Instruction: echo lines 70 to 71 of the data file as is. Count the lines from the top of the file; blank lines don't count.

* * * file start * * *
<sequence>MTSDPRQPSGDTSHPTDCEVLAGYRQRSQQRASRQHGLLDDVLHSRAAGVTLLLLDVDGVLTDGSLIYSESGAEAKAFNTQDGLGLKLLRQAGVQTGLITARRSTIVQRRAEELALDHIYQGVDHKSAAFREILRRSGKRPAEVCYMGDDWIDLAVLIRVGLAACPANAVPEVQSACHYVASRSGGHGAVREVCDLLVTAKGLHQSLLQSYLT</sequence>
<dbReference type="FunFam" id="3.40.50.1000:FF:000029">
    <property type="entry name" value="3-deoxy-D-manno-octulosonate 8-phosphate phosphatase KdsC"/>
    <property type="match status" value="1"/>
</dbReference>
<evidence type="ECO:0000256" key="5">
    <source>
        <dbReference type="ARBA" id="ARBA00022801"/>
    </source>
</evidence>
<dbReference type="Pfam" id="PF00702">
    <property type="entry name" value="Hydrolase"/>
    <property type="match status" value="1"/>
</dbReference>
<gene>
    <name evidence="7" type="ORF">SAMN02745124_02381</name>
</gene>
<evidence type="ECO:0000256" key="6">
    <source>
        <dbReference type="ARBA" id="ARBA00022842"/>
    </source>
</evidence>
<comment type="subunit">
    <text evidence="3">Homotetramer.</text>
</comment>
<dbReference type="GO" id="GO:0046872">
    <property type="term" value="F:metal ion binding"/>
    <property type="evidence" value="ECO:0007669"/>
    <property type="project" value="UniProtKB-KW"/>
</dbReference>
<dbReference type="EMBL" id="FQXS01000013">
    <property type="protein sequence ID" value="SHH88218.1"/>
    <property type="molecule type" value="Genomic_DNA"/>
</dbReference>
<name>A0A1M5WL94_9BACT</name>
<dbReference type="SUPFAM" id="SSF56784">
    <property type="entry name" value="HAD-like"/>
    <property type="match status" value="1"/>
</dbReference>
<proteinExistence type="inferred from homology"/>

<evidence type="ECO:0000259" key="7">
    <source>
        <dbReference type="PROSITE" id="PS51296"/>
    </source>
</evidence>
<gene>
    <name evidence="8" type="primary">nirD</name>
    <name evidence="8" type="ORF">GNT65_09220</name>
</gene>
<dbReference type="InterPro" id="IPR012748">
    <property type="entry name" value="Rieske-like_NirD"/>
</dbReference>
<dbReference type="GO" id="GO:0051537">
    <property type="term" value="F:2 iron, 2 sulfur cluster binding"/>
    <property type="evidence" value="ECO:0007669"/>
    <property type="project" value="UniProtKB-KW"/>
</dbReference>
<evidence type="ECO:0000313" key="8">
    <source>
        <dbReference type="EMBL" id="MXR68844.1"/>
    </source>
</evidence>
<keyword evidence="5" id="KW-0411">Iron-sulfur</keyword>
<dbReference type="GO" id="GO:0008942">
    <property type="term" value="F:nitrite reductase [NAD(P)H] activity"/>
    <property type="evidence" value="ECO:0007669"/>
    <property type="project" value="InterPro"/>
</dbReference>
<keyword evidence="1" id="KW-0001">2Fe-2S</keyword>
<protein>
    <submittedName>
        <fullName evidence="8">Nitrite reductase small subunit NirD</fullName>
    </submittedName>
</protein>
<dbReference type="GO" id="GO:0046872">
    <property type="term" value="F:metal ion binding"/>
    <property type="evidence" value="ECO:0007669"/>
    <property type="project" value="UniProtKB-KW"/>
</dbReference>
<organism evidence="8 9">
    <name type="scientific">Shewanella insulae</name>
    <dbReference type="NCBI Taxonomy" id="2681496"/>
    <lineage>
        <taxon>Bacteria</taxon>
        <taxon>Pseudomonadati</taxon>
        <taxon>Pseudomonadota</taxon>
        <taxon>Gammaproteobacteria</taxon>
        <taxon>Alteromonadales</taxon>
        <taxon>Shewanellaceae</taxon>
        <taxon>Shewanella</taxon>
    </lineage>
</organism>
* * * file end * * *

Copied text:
<protein>
    <submittedName>